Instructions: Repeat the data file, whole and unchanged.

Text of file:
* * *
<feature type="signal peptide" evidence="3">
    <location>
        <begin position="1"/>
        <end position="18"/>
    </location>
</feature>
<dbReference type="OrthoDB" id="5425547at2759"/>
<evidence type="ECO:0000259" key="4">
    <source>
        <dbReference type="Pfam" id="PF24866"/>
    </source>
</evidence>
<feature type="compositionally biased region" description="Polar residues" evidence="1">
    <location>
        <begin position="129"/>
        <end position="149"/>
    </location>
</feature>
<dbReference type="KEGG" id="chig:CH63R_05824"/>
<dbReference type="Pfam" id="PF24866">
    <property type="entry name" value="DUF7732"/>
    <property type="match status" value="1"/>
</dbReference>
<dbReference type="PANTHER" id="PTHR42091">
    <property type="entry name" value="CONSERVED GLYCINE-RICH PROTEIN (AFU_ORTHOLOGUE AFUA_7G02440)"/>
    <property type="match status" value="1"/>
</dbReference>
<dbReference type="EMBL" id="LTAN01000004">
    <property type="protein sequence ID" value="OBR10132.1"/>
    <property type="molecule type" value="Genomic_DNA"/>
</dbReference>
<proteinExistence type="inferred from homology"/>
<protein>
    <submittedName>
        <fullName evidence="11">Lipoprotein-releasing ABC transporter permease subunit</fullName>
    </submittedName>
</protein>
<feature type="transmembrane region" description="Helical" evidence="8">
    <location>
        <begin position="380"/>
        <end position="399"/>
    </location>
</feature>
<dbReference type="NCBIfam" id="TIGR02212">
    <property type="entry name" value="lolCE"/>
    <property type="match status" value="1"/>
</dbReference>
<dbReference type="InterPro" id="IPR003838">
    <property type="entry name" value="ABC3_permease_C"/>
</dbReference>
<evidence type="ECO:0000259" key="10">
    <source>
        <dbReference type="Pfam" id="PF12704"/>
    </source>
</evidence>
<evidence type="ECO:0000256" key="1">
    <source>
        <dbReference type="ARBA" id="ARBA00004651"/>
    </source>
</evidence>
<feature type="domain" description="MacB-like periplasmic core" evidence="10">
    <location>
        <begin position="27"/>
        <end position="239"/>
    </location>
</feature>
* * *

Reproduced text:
<feature type="signal peptide" evidence="3">
    <location>
        <begin position="1"/>
        <end position="18"/>
    </location>
</feature>
<dbReference type="OrthoDB" id="5425547at2759"/>
<evidence type="ECO:0000259" key="4">
    <source>
        <dbReference type="Pfam" id="PF24866"/>
    </source>
</evidence>
<feature type="compositionally biased region" description="Polar residues" evidence="1">
    <location>
        <begin position="129"/>
        <end position="149"/>
    </location>
</feature>
<dbReference type="KEGG" id="chig:CH63R_05824"/>
<dbReference type="Pfam" id="PF24866">
    <property type="entry name" value="DUF7732"/>
    <property type="match status" value="1"/>
</dbReference>
<dbReference type="PANTHER" id="PTHR42091">
    <property type="entry name" value="CONSERVED GLYCINE-RICH PROTEIN (AFU_ORTHOLOGUE AFUA_7G02440)"/>
    <property type="match status" value="1"/>
</dbReference>
<dbReference type="EMBL" id="LTAN01000004">
    <property type="protein sequence ID" value="OBR10132.1"/>
    <property type="molecule type" value="Genomic_DNA"/>
</dbReference>
<proteinExistence type="inferred from homology"/>
<protein>
    <submittedName>
        <fullName evidence="11">Lipoprotein-releasing ABC transporter permease subunit</fullName>
    </submittedName>
</protein>
<feature type="transmembrane region" description="Helical" evidence="8">
    <location>
        <begin position="380"/>
        <end position="399"/>
    </location>
</feature>
<dbReference type="NCBIfam" id="TIGR02212">
    <property type="entry name" value="lolCE"/>
    <property type="match status" value="1"/>
</dbReference>
<dbReference type="InterPro" id="IPR003838">
    <property type="entry name" value="ABC3_permease_C"/>
</dbReference>
<evidence type="ECO:0000259" key="10">
    <source>
        <dbReference type="Pfam" id="PF12704"/>
    </source>
</evidence>
<evidence type="ECO:0000256" key="1">
    <source>
        <dbReference type="ARBA" id="ARBA00004651"/>
    </source>
</evidence>
<feature type="domain" description="MacB-like periplasmic core" evidence="10">
    <location>
        <begin position="27"/>
        <end position="239"/>
    </location>
</feature>